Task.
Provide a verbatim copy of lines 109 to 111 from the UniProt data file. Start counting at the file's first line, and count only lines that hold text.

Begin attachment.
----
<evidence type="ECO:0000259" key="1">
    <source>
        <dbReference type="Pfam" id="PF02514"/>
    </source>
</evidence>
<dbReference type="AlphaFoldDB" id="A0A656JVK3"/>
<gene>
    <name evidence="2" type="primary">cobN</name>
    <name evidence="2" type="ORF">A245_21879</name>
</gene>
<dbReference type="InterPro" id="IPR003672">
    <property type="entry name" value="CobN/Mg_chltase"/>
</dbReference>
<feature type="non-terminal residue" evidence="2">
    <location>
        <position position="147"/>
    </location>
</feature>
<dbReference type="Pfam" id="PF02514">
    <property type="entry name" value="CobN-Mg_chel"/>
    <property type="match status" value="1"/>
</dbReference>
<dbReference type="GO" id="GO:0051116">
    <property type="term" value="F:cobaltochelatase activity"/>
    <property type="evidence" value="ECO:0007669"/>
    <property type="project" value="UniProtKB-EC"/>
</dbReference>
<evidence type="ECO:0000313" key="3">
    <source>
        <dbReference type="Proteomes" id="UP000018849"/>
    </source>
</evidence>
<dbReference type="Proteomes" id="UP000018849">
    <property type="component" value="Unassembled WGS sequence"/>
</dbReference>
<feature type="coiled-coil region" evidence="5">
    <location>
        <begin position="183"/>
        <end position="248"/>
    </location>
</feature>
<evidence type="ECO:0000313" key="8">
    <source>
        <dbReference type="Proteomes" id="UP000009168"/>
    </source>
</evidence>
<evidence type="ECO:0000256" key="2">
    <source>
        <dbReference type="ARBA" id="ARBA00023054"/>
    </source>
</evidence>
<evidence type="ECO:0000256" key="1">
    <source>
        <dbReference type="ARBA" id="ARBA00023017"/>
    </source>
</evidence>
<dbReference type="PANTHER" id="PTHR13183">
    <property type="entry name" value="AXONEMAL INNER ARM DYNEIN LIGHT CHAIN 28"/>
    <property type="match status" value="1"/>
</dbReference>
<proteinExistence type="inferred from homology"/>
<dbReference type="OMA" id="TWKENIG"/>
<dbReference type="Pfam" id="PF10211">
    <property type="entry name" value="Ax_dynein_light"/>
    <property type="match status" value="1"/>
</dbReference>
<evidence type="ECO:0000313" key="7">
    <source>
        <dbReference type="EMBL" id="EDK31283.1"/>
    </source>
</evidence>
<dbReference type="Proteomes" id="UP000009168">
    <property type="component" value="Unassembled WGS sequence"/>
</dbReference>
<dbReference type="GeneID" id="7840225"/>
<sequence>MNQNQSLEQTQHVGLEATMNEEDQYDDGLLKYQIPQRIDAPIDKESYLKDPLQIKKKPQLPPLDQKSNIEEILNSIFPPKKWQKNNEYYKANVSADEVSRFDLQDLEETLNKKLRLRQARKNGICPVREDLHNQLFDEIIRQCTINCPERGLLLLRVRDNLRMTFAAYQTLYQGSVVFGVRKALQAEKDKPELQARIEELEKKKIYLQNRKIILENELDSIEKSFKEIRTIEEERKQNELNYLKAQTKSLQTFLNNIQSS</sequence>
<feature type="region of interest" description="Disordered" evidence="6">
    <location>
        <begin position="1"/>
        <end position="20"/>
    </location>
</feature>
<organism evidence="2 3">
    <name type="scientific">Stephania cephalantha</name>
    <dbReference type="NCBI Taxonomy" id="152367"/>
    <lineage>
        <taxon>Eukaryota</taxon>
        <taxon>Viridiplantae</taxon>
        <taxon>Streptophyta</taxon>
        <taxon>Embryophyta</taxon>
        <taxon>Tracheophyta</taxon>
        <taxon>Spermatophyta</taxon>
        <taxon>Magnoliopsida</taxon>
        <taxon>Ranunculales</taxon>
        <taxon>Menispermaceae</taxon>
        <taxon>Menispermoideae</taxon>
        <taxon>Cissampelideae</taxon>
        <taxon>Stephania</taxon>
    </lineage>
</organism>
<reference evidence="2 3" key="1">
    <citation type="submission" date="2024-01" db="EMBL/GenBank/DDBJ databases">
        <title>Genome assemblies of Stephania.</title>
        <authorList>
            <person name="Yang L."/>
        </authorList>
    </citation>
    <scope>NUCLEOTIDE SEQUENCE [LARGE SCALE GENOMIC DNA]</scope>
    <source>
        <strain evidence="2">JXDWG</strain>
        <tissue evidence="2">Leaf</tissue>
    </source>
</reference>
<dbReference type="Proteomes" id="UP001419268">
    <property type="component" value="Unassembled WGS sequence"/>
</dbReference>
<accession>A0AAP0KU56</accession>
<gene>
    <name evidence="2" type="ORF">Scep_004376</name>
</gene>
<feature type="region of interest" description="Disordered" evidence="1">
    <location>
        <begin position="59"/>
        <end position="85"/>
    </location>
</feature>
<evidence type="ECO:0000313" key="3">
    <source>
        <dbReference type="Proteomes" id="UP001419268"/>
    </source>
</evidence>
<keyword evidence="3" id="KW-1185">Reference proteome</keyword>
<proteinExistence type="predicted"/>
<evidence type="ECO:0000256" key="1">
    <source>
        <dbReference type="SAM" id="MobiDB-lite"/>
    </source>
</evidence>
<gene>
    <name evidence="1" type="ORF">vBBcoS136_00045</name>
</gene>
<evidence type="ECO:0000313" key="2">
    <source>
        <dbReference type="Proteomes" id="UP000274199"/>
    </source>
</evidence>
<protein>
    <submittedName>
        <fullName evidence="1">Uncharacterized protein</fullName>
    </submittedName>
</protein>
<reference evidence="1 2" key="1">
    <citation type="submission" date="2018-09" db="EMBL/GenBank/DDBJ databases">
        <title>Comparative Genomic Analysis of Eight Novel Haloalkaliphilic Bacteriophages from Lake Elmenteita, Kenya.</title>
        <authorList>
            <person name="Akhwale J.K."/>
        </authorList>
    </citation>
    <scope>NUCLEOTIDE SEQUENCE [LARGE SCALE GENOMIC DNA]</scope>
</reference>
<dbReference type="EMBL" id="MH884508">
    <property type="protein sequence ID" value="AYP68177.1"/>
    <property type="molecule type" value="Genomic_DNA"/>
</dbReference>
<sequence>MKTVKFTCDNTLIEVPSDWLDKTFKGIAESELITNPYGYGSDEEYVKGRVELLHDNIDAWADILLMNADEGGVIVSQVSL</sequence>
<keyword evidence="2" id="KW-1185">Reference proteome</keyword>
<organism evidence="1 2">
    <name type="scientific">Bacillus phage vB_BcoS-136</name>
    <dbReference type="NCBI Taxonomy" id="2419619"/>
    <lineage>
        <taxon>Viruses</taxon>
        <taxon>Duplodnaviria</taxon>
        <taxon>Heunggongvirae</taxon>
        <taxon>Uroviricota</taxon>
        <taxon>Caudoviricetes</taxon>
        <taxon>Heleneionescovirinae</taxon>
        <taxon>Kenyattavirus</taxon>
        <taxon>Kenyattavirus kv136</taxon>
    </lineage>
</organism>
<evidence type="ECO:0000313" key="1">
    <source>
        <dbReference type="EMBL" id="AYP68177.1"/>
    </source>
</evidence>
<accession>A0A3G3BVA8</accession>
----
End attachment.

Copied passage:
    <source>
        <strain evidence="2">JXDWG</strain>
        <tissue evidence="2">Leaf</tissue>